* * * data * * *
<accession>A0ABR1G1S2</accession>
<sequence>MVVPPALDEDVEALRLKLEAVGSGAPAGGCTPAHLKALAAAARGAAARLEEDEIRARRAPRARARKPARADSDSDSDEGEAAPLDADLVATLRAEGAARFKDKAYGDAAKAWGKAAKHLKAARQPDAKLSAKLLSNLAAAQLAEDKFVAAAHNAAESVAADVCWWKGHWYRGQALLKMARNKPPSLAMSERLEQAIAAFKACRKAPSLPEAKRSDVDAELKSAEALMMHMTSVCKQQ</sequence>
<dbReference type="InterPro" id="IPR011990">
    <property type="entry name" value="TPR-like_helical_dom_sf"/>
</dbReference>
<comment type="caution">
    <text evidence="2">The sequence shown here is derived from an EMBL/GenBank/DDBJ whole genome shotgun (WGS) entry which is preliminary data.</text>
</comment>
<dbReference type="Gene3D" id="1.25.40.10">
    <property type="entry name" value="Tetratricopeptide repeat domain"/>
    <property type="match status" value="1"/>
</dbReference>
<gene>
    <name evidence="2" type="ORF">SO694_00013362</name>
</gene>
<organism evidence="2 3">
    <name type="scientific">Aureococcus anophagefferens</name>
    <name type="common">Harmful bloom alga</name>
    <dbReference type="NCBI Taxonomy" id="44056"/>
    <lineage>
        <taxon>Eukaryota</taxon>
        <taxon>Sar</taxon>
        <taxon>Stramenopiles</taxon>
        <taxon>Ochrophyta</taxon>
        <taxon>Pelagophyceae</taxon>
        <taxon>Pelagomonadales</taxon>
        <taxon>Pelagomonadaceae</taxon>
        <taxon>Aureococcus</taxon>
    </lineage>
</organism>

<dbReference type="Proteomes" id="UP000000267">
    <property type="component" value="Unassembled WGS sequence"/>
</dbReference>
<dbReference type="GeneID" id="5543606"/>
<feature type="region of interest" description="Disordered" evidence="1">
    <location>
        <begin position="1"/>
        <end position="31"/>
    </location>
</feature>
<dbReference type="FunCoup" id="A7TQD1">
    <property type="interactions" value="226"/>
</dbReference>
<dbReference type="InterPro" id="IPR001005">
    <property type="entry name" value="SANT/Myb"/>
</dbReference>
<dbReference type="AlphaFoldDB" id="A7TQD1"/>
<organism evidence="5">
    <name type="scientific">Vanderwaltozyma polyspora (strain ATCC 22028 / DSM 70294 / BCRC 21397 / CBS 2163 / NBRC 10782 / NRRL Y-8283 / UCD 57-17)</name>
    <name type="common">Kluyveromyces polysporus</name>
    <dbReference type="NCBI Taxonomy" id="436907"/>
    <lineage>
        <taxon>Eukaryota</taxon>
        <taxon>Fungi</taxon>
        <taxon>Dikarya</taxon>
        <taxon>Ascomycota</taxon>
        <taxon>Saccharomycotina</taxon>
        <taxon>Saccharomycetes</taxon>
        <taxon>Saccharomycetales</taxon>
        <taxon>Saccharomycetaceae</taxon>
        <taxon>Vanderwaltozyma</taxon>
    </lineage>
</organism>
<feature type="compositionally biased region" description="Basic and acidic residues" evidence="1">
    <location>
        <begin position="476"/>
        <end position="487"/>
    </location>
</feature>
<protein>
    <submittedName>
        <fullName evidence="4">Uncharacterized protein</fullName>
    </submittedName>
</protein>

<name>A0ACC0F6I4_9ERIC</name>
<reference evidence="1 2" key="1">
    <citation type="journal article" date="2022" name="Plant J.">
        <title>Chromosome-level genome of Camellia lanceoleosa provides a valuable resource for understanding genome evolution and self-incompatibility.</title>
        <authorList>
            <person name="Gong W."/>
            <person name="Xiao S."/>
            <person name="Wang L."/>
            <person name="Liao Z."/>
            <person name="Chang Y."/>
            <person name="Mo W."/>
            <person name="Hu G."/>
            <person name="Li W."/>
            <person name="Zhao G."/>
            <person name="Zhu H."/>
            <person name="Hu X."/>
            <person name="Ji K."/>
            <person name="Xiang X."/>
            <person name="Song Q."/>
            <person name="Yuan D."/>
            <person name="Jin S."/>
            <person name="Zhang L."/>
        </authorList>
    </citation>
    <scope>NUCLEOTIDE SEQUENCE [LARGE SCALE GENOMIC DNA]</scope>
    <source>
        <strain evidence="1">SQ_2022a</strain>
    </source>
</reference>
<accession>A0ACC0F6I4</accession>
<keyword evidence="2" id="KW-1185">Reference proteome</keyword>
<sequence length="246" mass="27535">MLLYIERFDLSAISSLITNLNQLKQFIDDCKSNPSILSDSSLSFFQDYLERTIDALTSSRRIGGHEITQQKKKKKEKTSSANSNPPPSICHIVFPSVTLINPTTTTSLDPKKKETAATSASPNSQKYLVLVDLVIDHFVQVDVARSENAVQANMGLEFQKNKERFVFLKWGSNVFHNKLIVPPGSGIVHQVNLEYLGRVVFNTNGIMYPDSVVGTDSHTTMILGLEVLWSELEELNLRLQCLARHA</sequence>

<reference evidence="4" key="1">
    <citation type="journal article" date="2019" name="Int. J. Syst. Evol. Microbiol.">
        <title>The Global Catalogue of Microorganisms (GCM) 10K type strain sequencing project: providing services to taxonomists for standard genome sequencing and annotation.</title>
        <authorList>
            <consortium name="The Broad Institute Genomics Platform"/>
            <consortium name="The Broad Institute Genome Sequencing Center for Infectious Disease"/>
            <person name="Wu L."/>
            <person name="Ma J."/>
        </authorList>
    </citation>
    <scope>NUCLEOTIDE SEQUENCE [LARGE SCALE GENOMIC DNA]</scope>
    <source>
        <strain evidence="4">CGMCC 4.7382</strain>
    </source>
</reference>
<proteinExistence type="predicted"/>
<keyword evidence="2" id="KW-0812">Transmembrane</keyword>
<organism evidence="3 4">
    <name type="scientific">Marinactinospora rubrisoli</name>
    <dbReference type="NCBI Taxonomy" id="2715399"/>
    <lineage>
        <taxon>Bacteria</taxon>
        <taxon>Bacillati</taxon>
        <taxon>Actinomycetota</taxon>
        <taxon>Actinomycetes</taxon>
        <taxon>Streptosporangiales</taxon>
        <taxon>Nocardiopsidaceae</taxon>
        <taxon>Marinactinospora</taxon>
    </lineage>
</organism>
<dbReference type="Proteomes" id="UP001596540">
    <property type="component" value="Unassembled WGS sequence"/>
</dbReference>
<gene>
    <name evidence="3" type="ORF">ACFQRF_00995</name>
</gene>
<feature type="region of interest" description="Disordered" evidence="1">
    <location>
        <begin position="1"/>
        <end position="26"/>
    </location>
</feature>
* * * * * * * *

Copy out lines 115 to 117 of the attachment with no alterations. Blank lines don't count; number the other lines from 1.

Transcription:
        </authorList>
    </citation>
    <scope>NUCLEOTIDE SEQUENCE [LARGE SCALE GENOMIC DNA]</scope>